Working in the Maritime Business? 7 Types of Anchors You Should Know about
Finally, you’re out on your boat in the wide open ocean. You breathe in the crisp sea air. It’s warm and welcoming as it always has been. But before you can breathe that first breath out, you remember that you forgot to buy an anchor.
Now, maybe that hasn’t exactly happened to you, but a good anchor is just as important as having a good boat. And when working in the maritime business, knowing the different types of anchors is a pivotal part of the job.
Picking the anchor that best suits you can be a difficult task. It is hard to know where to start with many varieties and significantly different functions.
But after reading about these 7 types of anchors, you’ll know exactly what type of anchor you’ll need for your maritime business.
1. Plow Anchors: More Than Farming
Like the farming tool it mimics, the plow (or plough) anchors are most often used in sand, rock, or clay.
When the plow sinks to the bottom, it doesn’t do anything until the boat begins to pull the edges of the anchor into the ground. This tills the ground and buries the anchor under the bottom.
The original anchor developed in 1933 is called a CQR plow anchor, while the more developed model is called a Delta. Like any newer model, the Delta works better by using extra weight and a more effective style to hold the ground tighter than the parent anchor does.
2. Claw Anchors: The Most Versatile Types of Anchors
Although originally designed for oil rigs, the claw anchor is one of the most popular types of anchors. Its popularity for casual boaters and maritime employees stems from its versatility in terrain.
Casual boaters can drop these types of anchors with success in almost any terrain. Rocky terrains are not ideal for a claw anchor, but you can use one there too, although a different anchor might be better suited for it.
The plow works similarly to the plow. The boat pulls it until it sets into the bottom almost effortlessly, and the claw is known for setting back easily if broken.
The only downside is that the claw does not hold with a lot of power. This means that users will have to carry more weight than they would with a different type of anchor.
3. Danforth or Fluth: One Hit Wonder
The Danforth or Fluth model is one of the types of anchors that performs best in one type of terrain. For mud and sand, the danforth is arguably the best type of anchor, but for any other boating adventure, it’s best to leave it at home.
When it hits the bottom, the flukes, sharp metal edges, dig into the ground and stay fairly stable. Trying to break loose from this anchor in the right place is not an easy task.
Because the flukes don’t dig well in rocky terrain or hook to rocks at all, they are cannot be used for those areas much more than its weight. It will still hold your boat steadily in other areas, but it cannot keep it secure like it does in mud and sand.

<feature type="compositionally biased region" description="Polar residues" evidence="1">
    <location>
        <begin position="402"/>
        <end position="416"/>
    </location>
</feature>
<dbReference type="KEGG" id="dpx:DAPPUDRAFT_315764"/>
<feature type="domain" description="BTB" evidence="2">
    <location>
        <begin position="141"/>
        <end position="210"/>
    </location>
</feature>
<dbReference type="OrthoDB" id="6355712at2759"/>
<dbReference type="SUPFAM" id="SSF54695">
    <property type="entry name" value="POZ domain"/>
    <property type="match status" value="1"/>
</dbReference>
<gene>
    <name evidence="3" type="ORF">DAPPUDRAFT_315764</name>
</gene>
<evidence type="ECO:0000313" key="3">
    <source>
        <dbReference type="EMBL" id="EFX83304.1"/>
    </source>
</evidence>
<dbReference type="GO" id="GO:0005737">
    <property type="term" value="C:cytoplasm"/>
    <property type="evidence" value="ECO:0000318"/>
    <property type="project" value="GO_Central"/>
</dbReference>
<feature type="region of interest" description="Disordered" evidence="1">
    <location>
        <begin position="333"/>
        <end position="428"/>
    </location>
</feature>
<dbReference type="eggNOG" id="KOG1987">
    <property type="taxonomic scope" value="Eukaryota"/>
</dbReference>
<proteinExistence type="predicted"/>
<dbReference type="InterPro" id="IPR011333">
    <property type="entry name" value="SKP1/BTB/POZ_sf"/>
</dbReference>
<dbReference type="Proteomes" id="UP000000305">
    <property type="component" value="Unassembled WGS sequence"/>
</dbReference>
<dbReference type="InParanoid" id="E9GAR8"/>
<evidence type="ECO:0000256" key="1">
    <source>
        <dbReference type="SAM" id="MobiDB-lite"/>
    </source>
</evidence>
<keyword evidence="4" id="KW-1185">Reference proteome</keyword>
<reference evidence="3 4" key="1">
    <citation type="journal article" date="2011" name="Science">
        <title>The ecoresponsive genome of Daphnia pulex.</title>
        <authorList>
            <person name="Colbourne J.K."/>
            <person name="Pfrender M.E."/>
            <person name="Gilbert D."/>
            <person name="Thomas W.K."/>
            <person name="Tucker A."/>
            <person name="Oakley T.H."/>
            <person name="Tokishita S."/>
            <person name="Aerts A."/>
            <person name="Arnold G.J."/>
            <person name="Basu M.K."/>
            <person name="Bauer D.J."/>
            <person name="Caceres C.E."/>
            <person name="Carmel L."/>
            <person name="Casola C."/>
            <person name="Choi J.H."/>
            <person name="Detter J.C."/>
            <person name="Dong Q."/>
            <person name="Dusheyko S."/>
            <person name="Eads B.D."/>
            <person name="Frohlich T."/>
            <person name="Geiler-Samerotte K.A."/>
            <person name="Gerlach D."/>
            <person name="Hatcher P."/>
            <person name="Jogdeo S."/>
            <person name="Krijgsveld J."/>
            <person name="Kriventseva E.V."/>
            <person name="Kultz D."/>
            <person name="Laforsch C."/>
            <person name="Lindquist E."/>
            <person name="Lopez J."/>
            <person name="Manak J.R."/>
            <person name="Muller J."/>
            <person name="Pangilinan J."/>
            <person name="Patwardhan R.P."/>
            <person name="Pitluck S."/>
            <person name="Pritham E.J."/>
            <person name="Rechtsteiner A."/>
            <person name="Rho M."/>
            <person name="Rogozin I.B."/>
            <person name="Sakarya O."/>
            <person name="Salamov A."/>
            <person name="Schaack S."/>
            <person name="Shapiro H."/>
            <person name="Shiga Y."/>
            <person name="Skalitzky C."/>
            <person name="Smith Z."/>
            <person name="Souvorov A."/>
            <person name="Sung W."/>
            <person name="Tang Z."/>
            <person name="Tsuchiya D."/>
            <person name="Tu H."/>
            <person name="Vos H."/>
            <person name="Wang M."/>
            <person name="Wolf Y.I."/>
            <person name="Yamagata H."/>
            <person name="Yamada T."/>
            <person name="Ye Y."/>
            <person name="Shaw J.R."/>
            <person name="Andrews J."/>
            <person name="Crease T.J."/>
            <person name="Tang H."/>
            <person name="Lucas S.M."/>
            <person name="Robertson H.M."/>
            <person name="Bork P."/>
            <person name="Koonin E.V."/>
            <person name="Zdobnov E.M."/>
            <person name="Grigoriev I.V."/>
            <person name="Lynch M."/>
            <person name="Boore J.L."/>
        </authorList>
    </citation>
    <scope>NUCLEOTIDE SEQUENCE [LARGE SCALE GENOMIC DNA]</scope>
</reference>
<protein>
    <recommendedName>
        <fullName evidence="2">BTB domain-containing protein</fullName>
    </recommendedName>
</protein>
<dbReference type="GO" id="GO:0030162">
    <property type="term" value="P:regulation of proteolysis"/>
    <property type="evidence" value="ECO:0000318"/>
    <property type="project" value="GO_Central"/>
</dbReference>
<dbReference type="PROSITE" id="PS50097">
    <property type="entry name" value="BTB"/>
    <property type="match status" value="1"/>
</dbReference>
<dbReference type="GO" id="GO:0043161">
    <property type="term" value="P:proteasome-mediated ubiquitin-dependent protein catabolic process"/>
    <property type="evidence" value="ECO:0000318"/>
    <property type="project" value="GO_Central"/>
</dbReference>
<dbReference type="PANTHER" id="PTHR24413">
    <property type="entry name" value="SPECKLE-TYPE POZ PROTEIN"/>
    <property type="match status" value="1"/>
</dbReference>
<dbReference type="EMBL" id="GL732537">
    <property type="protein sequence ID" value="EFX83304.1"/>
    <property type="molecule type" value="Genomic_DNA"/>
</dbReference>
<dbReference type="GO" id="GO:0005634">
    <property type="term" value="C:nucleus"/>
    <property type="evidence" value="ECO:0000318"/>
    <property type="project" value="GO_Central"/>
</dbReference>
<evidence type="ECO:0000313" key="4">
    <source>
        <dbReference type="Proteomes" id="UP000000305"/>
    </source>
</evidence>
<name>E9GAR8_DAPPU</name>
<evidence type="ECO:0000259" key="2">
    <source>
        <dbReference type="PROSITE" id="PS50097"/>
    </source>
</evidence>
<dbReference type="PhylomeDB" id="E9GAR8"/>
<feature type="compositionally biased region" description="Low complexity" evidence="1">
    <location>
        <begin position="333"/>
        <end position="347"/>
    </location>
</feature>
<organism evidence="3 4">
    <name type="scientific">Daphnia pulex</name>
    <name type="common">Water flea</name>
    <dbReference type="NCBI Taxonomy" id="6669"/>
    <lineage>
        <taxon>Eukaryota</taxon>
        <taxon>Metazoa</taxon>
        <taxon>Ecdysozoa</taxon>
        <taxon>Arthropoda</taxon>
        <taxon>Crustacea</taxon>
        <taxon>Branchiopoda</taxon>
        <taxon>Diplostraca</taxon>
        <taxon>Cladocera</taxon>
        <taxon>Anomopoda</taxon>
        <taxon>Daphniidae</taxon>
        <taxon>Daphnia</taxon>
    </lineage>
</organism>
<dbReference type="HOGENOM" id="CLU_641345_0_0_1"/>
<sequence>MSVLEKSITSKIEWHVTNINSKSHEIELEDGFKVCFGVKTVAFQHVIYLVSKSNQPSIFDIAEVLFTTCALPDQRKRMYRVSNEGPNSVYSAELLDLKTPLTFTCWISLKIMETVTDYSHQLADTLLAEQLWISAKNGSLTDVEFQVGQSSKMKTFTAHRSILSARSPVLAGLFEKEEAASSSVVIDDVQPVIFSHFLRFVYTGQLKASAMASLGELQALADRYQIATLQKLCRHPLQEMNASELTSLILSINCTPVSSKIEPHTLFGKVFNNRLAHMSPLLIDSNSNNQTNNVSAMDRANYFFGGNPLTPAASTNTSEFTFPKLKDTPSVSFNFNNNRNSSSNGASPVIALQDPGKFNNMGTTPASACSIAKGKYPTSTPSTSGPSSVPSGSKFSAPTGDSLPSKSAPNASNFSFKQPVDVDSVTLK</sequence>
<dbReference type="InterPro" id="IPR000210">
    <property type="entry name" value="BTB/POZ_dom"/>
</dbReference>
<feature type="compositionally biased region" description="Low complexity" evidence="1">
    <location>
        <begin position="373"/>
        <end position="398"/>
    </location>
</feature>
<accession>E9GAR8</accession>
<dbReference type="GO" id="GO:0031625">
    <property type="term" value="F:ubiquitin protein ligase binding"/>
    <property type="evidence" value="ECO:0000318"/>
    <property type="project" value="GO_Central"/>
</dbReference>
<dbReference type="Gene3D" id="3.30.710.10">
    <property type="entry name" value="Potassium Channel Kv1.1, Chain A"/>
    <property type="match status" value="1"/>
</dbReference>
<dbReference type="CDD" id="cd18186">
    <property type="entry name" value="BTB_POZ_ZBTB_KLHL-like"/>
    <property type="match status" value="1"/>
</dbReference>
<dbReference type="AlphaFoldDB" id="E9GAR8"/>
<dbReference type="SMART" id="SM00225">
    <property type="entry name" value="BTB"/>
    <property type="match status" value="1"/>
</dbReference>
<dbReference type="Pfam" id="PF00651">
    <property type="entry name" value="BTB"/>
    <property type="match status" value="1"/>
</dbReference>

4. Grapnel: The Small Boat Anchor
As a maritime employee, it’s unlikely you’ll find yourself working with a grapnel anchor. These types of anchors are used more often for small boats like kayaks and canoes.
Boaters may find difficulty when trying to detach a grapnel anchor because of the way it works. Like its namesake, the grapnel hooks on to an object, like a rock or tree stump, for support.
Because of the way the anchor attaches itself, sailors most often use them for keeping their boat attached for a long time, not for daily use. This also means it’s useful in stony, heavily weeded areas or, often, shallow water.
You won’t see many people using them in clay, sand, or mud, where there are fewer objects for the anchor to attach.
5. Navy Anchor: The Classic
The navy anchor is the one most commonly recognized. This anchor is used for any type of terrain but relies mostly on its weight to be useful.
Unlike other types of anchors, the navy does not dig or plow into the ground. This means sudden changes in water could cause the anchor to let go.
The other issue is that the navy is inconvenient to take sailing. With only weight to rely on it, the heavier it is, the better. More modern styles with technical advantages are better suited for maritime work.
But, hey, at least it has a classy look.
6. Mushroom Anchor: A Permanent Solution
Throughout the day, a maritime employee will not work much with a mushroom anchor. Instead, these types of anchors are very useful for keeping a boat moored.
The anchor gets its name from the fungus as it looks like an upside-down mushroom when dropped in the water.
When dropped, the mushroom anchor sinks into the terrain and continues to sink as time passes, causing the hold to become stronger. Many use it, along with concrete blocks and other tools, for a permanent mooring in mud or silt terrain.
7. Hydrobubble Anchor: A New Twist
The hydrobubble anchor is similar to a plow anchor but includes a buoyancy tank to help steady the fall of the anchor into the water. The buoyancy tank also means that it will hook to the bottom quicker and more consistently.
The hydrobubble is also known for holding tightly and rarely breaking loose. Like plows, though, these types of anchors work best in sand, clay, or rock.
While an anchor is a very important aspect of boating, having the proper anchor chain makes all the difference. Some like these anchor chains will give you all the support you need.
What use is an anchor with a broken chain?
Similarly, a new maritime employee needs to make sure that the boat they are using works well with the anchor and chain they choose.
Comment below with the types of anchors that you use, and check out our blog for more.